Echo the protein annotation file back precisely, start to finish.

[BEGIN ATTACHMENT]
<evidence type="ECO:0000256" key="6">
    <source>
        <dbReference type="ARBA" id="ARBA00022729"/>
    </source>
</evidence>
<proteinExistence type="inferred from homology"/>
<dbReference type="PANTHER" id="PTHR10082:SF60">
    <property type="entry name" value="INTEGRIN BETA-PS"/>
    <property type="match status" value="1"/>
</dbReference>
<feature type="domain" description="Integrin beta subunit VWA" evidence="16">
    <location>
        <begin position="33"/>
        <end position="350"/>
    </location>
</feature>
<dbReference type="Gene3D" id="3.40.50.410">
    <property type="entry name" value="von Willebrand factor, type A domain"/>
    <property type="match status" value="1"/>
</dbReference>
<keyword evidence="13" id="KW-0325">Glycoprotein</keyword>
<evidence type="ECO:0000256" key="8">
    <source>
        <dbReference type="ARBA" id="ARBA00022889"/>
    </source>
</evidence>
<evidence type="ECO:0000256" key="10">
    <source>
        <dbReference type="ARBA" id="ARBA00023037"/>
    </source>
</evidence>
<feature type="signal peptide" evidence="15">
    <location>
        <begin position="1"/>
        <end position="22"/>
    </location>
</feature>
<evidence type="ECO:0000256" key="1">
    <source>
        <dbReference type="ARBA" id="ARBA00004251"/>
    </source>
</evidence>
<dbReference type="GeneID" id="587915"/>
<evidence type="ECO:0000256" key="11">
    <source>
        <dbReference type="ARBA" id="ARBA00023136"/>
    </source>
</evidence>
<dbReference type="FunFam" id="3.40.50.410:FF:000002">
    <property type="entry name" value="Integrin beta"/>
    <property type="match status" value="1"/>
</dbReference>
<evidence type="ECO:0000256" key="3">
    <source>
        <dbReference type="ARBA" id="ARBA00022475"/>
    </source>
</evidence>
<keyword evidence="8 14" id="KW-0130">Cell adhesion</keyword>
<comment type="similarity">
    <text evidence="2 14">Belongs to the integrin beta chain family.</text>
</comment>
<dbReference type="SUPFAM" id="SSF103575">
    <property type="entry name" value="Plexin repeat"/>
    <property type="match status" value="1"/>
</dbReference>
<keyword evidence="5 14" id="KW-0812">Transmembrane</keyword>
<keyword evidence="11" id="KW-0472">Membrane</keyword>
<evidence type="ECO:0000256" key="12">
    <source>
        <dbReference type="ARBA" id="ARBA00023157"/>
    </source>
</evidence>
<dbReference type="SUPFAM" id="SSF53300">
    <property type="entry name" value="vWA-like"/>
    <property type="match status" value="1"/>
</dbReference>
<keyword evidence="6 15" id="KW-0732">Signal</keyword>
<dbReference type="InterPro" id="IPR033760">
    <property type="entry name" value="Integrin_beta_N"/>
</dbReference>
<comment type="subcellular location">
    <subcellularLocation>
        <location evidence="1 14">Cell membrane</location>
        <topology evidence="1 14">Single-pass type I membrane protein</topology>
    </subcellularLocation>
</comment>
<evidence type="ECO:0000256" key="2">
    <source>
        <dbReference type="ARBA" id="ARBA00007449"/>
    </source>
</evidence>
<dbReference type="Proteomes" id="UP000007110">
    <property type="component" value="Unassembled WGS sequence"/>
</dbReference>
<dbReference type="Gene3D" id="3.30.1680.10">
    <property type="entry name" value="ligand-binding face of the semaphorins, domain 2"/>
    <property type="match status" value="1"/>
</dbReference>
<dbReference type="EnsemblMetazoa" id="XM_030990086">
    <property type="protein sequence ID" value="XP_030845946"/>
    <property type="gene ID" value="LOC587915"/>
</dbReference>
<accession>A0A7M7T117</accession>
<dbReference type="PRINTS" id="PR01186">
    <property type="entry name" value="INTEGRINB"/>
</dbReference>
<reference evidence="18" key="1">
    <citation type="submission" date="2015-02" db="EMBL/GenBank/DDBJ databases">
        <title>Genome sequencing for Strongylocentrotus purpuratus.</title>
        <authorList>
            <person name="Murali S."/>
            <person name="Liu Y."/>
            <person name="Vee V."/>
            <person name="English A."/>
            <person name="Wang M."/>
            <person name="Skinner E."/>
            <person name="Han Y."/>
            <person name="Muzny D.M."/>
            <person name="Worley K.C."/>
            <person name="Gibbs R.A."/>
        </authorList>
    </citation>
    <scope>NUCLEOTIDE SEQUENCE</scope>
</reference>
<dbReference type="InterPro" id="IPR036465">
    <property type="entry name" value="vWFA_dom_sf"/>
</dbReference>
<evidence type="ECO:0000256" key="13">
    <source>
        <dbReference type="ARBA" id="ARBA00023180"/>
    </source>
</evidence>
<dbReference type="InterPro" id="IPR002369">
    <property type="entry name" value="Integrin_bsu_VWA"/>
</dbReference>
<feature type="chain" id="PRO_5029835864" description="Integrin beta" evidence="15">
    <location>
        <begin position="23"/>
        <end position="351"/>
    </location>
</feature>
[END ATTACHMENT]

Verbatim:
<evidence type="ECO:0000256" key="6">
    <source>
        <dbReference type="ARBA" id="ARBA00022729"/>
    </source>
</evidence>
<proteinExistence type="inferred from homology"/>
<dbReference type="PANTHER" id="PTHR10082:SF60">
    <property type="entry name" value="INTEGRIN BETA-PS"/>
    <property type="match status" value="1"/>
</dbReference>
<feature type="domain" description="Integrin beta subunit VWA" evidence="16">
    <location>
        <begin position="33"/>
        <end position="350"/>
    </location>
</feature>
<dbReference type="Gene3D" id="3.40.50.410">
    <property type="entry name" value="von Willebrand factor, type A domain"/>
    <property type="match status" value="1"/>
</dbReference>
<keyword evidence="13" id="KW-0325">Glycoprotein</keyword>
<evidence type="ECO:0000256" key="8">
    <source>
        <dbReference type="ARBA" id="ARBA00022889"/>
    </source>
</evidence>
<evidence type="ECO:0000256" key="10">
    <source>
        <dbReference type="ARBA" id="ARBA00023037"/>
    </source>
</evidence>
<feature type="signal peptide" evidence="15">
    <location>
        <begin position="1"/>
        <end position="22"/>
    </location>
</feature>
<evidence type="ECO:0000256" key="1">
    <source>
        <dbReference type="ARBA" id="ARBA00004251"/>
    </source>
</evidence>
<dbReference type="GeneID" id="587915"/>
<evidence type="ECO:0000256" key="11">
    <source>
        <dbReference type="ARBA" id="ARBA00023136"/>
    </source>
</evidence>
<dbReference type="FunFam" id="3.40.50.410:FF:000002">
    <property type="entry name" value="Integrin beta"/>
    <property type="match status" value="1"/>
</dbReference>
<evidence type="ECO:0000256" key="3">
    <source>
        <dbReference type="ARBA" id="ARBA00022475"/>
    </source>
</evidence>
<keyword evidence="8 14" id="KW-0130">Cell adhesion</keyword>
<comment type="similarity">
    <text evidence="2 14">Belongs to the integrin beta chain family.</text>
</comment>
<dbReference type="SUPFAM" id="SSF103575">
    <property type="entry name" value="Plexin repeat"/>
    <property type="match status" value="1"/>
</dbReference>
<keyword evidence="5 14" id="KW-0812">Transmembrane</keyword>
<keyword evidence="11" id="KW-0472">Membrane</keyword>
<evidence type="ECO:0000256" key="12">
    <source>
        <dbReference type="ARBA" id="ARBA00023157"/>
    </source>
</evidence>
<dbReference type="SUPFAM" id="SSF53300">
    <property type="entry name" value="vWA-like"/>
    <property type="match status" value="1"/>
</dbReference>
<keyword evidence="6 15" id="KW-0732">Signal</keyword>
<dbReference type="InterPro" id="IPR033760">
    <property type="entry name" value="Integrin_beta_N"/>
</dbReference>
<comment type="subcellular location">
    <subcellularLocation>
        <location evidence="1 14">Cell membrane</location>
        <topology evidence="1 14">Single-pass type I membrane protein</topology>
    </subcellularLocation>
</comment>
<evidence type="ECO:0000256" key="2">
    <source>
        <dbReference type="ARBA" id="ARBA00007449"/>
    </source>
</evidence>
<dbReference type="Proteomes" id="UP000007110">
    <property type="component" value="Unassembled WGS sequence"/>
</dbReference>
<dbReference type="Gene3D" id="3.30.1680.10">
    <property type="entry name" value="ligand-binding face of the semaphorins, domain 2"/>
    <property type="match status" value="1"/>
</dbReference>
<dbReference type="EnsemblMetazoa" id="XM_030990086">
    <property type="protein sequence ID" value="XP_030845946"/>
    <property type="gene ID" value="LOC587915"/>
</dbReference>
<accession>A0A7M7T117</accession>
<dbReference type="PRINTS" id="PR01186">
    <property type="entry name" value="INTEGRINB"/>
</dbReference>
<reference evidence="18" key="1">
    <citation type="submission" date="2015-02" db="EMBL/GenBank/DDBJ databases">
        <title>Genome sequencing for Strongylocentrotus purpuratus.</title>
        <authorList>
            <person name="Murali S."/>
            <person name="Liu Y."/>
            <person name="Vee V."/>
            <person name="English A."/>
            <person name="Wang M."/>
            <person name="Skinner E."/>
            <person name="Han Y."/>
            <person name="Muzny D.M."/>
            <person name="Worley K.C."/>
            <person name="Gibbs R.A."/>
        </authorList>
    </citation>
    <scope>NUCLEOTIDE SEQUENCE</scope>
</reference>
<dbReference type="InterPro" id="IPR036465">
    <property type="entry name" value="vWFA_dom_sf"/>
</dbReference>
<evidence type="ECO:0000256" key="13">
    <source>
        <dbReference type="ARBA" id="ARBA00023180"/>
    </source>
</evidence>
<dbReference type="InterPro" id="IPR002369">
    <property type="entry name" value="Integrin_bsu_VWA"/>
</dbReference>
<feature type="chain" id="PRO_5029835864" description="Integrin beta" evidence="15">
    <location>
        <begin position="23"/>
        <end position="351"/>
    </location>
</feature>